Say YES to the Dress!
By Melissa R. Brogdon, Little Black Dress Initiative Chair, The Junior League of Atlanta, Inc.
No, not that dress.
Since 2015, the Little Black Dress Initiative (LBDI) has ignited conversations with colleagues, friends, family members, and even strangers focusing on the more than 1,603,000 Georgians who live in poverty. Each October, women of The Junior League of Atlanta, Inc. (JLA) pledge to wear the same black dress (or outfit) for five days and earn a new designation – LBDI Advocate. Living with a limitation is a small sacrifice that Advocates practice to make a big difference for families working to overcome generational poverty each day in Atlanta.
Monday, marked the beginning of this year’s LBDI campaign for JLA, with a goal to raise more than $102,000 in just five days! By donning a button that says “Ask Me About My Dress,” Advocates – league members who have taken the 5 day pledge – share how the league is strategically responding to this crisis by training women to lead and by increasing the capacity of nonprofit organizations to implement their missions. This year alone, funds from our LBDI campaign will help provide more than $200,000 in support and 400 trained volunteers to help 27 partner agencies positively impact the lives of vulnerable women and children in our city.
Our Legacy of Action
JLA officially adopted the issue of generational poverty in 2013 due to its prevalence in our city and state. Georgia is the 5th worst state for child poverty, and each day 36% of Atlanta children live in families that struggle to meet their basic needs.
However, LBDI isn’t the first time women of the league have hit the streets to have tough conversations that translate into results. In fact, in 1986, JLA members traveled around Atlanta – at both day and night – to have conversations with women who were experiencing homelessness. They put their learning into action by founding the Atlanta Children’s Shelter. More than 30 years later, ACS has played host to a new generation of league members by leading the first training of the 2018 LBDI Advocate Education Series.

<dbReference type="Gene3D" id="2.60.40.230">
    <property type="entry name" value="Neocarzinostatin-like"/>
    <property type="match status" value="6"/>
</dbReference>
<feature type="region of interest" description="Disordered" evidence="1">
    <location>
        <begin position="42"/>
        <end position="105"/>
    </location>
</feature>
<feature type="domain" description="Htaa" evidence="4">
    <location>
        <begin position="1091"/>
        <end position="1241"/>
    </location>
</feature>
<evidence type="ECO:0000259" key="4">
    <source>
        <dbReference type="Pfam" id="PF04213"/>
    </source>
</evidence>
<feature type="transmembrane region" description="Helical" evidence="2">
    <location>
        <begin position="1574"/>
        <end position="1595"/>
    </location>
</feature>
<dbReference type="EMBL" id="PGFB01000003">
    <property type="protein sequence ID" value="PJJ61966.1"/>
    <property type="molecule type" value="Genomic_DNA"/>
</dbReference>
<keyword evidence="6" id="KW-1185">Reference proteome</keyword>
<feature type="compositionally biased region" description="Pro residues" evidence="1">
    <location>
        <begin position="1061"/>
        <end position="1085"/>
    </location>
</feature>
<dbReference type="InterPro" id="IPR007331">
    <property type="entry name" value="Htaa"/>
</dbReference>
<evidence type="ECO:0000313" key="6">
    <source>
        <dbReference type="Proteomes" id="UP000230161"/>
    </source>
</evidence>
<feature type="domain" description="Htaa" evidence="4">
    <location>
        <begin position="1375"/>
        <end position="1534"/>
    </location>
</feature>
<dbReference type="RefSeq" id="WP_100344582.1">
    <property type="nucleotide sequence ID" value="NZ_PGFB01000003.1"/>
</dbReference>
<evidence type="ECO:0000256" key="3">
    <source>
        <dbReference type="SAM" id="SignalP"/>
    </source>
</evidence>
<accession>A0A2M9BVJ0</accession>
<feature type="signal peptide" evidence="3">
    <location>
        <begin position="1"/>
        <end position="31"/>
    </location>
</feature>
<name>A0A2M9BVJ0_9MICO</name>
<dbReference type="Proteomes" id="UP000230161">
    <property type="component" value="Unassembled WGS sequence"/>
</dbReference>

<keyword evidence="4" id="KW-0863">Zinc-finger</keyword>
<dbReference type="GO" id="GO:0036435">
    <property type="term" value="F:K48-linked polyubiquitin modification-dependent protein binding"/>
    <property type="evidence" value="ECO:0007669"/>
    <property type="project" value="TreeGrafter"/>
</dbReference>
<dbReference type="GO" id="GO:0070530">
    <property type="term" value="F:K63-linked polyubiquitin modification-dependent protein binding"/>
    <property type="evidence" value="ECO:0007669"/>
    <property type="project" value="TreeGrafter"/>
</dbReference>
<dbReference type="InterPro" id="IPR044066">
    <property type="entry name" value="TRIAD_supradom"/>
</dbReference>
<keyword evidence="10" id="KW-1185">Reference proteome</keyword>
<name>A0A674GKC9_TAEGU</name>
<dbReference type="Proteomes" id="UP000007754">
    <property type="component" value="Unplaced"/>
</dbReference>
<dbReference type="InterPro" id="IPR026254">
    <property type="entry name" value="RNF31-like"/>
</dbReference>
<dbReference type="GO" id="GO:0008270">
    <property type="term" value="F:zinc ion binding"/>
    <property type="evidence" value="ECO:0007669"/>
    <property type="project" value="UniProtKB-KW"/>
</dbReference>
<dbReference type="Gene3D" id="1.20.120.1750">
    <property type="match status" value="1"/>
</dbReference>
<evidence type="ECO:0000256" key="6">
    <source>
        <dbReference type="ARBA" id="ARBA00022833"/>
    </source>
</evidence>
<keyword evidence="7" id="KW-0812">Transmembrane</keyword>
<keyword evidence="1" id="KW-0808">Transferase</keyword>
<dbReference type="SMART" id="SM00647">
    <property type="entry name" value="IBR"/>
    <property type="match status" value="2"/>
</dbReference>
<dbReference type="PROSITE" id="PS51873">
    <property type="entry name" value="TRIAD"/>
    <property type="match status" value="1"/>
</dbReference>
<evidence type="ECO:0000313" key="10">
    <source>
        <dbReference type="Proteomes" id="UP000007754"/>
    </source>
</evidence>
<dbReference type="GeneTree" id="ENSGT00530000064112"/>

Lighting the Path
Members at all levels of the league are committing to greater service through LBDI. New this year, Sustainers, members with at least ten years of Junior League service, have championed the LBDI Torchbearers program. This year, longtime league members and leaders Jennifer Cole Beaver, Jennifer Rose and Alex Seblatnigg have each pledged to raise $5,000 to light the path for our Advocates this year.
Excitement about LBDI extends beyond league members. The LBDI Community Ambassadors Program invites influencers and business leaders to take the LBDI pledge alongside our Advocates. Among them is fashion blogger Crystal Daniels of Society of Harlow who will help to champion our cause through her platform. We also invite men and women in our community to participate in LBDI Week by wearing black on a Community Buy-In Industry Day of their choosing.
About The Little Black Dress Initiative
The Little Black Dress Initiative started with the Junior League of London in 2014 and has since become a global campaign for leagues worldwide to raise awareness and funds to support communities in need. Since 2014, more than 200 members of JLA have become trained LBDI Advocates. The Campaign has been featured in the Atlanta Business Chronicle, CNN, and local news stations. In 2016, JLA won a Phoenix Award for the marketing efforts connected to the campaign by the Georgia Chapter of the Public Relations Society of America.
The JLA is proud to continue our legacy of direct service in Atlanta through the Little Black Dress Initiative. We invite you to learn more about LBDI and to support the campaign at www.lbdijla.causevox.com.